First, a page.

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Foster Calls For Increased Resources To Combat Heroin Use

Nov 7, 2013
Press Release

Naperville, IL —Today Congressman Bill Foster held a roundtable discussion with community leaders on heroin use.  They discussed what can be done, and what is being done to stop this epidemic.

“It is clear that we are facing an epidemic of heroin abuse in our community.  We need innovative solutions to counteract this growing problem,” said Foster. “Unfortunately, one of the challenges we face is that as a result of the across-the-board cuts known as sequestration, the federal programs that help communities respond to these issues are facing funding shortfalls.  That is unacceptable.  We can and must do more to combat this epidemic that is taking the lives of children and adults from all walks of life in out community.”  

“Education, prevention and treatment work as long as the communities are aware and open to discussions about addiction and heroin abuse,” said Jim Scarpace, Executive Director of the Gateway Foundation.

“Heroin addiction is a family problem that destroys family and community. We need to be more vocal and not be ashamed, because addiction is a disease that requires education, treatment and rehabilitation,” said Vicki Foley, President, Chris Walk Against Substance Abuse. 

“We were deeply grateful to be a part of this important community conversation.  At the Robert Crown Center for Health Education, we believe that prevention education is the best way to impact the problem of heroin and prescription pain pill abuse in our community.  We look forward to working with Rep. Foster and all of our public officials involved in this fight against heroin addiction and death in the Chicago area,” said Joan Olson, Director of Communication at the Robert Crown Center for Health Education.

“Heroin has reached epidemic proportions in Kane County.  The Kane County Drug Rehabilitation Court is seeing this phenomenon first-hand.  At this same time last year, our most commonly reported drug of choice was cocaine.  In October of 2013, 34% of the participants in the program reported heroin as their drug of choice, overtaking cocaine as the most frequently reported drug of choice.  Our court has seen the effects of the budget cuts that effect treatment providers in our area.  Lengths of stay for residential treatment have drastically decreased in order to compensate for the loss of federal revenue.  This directly impacts those seeking recovery, especially those addicted to heroin-21 to 28 days is frequently just enough time to get a person sober enough to begin comprehending treatment.  They are then discharged at this critical point and ideally should enter a halfway house immediately following residential treatment.  Often this does not happen, again due to lack of funding, so the people in this fragile stage in their recovery are released back to the same environment they were living in prior to entering treatment.  Many times this causes the cycle to begin all over again and lead to the person having to repeat residential treatment.  Heroin is a unique and vicious predator that knows no socio-economic or cultural boundaries,” said Carrie Thomas, Coordinator, Kane County Drug Rehabilitation Court.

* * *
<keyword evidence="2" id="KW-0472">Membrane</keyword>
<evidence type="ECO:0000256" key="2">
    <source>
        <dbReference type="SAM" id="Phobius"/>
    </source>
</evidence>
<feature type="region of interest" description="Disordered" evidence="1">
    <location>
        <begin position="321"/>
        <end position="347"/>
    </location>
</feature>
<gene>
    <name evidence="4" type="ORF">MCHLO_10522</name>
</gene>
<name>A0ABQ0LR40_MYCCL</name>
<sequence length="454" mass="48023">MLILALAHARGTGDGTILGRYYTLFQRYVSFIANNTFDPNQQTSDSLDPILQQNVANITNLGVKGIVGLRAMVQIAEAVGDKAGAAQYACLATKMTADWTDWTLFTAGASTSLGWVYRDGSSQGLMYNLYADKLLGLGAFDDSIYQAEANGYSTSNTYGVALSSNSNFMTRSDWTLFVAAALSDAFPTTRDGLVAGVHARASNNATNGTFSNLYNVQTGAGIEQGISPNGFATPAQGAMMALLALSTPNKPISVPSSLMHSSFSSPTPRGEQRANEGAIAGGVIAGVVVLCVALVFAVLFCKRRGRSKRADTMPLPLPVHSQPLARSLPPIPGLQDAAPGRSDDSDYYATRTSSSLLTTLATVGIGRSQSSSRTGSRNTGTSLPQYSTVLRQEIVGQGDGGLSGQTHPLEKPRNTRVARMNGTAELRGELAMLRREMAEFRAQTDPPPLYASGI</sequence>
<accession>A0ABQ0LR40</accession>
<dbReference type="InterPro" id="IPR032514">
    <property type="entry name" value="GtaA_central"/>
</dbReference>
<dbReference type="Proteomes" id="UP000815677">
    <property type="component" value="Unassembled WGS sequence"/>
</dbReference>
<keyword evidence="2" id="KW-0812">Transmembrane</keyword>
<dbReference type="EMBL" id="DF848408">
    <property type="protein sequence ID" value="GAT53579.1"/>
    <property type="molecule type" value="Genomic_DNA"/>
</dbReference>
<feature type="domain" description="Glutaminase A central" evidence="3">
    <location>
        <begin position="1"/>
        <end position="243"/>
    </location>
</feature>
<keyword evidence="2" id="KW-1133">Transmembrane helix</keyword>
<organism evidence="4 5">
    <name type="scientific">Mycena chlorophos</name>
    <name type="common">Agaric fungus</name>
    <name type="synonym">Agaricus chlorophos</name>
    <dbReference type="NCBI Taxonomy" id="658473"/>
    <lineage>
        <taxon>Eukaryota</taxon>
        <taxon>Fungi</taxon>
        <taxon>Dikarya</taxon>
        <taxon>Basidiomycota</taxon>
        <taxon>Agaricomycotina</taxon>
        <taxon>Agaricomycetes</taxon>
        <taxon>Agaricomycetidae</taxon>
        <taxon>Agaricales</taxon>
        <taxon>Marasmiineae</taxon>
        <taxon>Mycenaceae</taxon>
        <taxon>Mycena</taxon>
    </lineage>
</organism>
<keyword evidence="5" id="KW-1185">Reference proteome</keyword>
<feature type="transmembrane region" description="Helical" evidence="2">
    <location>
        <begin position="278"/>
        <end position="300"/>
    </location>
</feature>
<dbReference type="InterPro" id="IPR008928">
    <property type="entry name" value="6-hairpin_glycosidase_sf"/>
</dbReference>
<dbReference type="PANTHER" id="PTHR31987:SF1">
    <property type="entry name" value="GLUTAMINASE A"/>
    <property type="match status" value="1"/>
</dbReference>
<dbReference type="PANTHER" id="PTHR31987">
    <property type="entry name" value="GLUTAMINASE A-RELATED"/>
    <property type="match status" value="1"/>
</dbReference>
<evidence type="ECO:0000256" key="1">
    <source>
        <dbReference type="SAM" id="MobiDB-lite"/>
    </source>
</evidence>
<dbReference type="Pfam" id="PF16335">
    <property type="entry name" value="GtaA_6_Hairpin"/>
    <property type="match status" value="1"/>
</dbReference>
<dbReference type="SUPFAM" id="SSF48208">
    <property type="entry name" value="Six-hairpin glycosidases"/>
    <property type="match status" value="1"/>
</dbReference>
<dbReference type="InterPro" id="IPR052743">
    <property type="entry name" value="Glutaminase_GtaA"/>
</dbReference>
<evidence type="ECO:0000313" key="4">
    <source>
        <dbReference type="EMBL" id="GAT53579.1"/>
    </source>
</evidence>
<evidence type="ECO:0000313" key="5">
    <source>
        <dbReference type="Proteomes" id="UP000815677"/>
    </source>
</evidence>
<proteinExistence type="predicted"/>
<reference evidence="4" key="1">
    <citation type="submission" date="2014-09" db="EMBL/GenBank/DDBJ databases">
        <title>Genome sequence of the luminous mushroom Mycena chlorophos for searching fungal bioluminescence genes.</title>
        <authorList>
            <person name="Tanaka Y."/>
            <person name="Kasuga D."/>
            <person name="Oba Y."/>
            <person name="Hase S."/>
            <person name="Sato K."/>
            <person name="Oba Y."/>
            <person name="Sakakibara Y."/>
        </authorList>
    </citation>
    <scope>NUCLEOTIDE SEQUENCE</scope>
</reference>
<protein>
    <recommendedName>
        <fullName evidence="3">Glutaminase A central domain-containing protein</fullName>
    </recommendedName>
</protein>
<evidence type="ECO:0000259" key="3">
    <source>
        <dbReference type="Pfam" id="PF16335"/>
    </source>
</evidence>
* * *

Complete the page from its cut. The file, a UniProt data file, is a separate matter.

Participating organizations included:

Yellow Box Community Christian Church, ‘COMMUNITY’ is a group actively involved in spreading the prevention message to youth in the congregation and throughout the community.

Robert Crown Center, a leader in heroin prevention education, they have developed teaching videos and programs being piloted to prevent heroin usage.

Naperville School District 203, discussed prevention efforts, including an interactive video.

Gateway Foundation, a non-profit organization that provides drug rehabilitation services in our community, offered a perspective on addiction treatment and counseling.

Kane County Drug Rehabilitation Court, discussed their commitment to reducing drug use, drug addiction and crimes through an immediate and highly structured judicial intervention process.

Chris Walk Against Substance Abuse, established in the summer of 2007 after the death of Christopher Foley of a heroin overdose, CWASA supports and advocates for individuals suffering from addiction and their families.

Because of sequestration, funding for the Substance Abuse and Mental Health Services Administration was cut by over $210 million last year. This is the agency within the Department of Health and Human Services that leads public efforts to reduce the impact of substance abuse and mental illness.  In addition, the Drug Enforcement Agency’s budget was cut by nearly $120 million because of sequestration.